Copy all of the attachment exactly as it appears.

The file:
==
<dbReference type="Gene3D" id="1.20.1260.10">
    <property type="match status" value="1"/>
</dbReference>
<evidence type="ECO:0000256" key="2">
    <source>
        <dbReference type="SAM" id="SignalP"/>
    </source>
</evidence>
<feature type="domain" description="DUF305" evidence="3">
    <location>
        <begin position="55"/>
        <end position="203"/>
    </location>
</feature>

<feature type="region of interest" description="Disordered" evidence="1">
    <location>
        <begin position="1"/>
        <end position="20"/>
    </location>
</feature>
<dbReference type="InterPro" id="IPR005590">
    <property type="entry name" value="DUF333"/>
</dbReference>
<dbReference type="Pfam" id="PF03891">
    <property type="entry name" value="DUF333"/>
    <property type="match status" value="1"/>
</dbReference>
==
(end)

<dbReference type="Gene3D" id="1.20.1260.10">
    <property type="match status" value="1"/>
</dbReference>
<evidence type="ECO:0000256" key="2">
    <source>
        <dbReference type="SAM" id="SignalP"/>
    </source>
</evidence>
<feature type="domain" description="DUF305" evidence="3">
    <location>
        <begin position="55"/>
        <end position="203"/>
    </location>
</feature>

<feature type="region of interest" description="Disordered" evidence="1">
    <location>
        <begin position="1"/>
        <end position="20"/>
    </location>
</feature>
<dbReference type="InterPro" id="IPR005590">
    <property type="entry name" value="DUF333"/>
</dbReference>
<dbReference type="Pfam" id="PF03891">
    <property type="entry name" value="DUF333"/>
    <property type="match status" value="1"/>
</dbReference>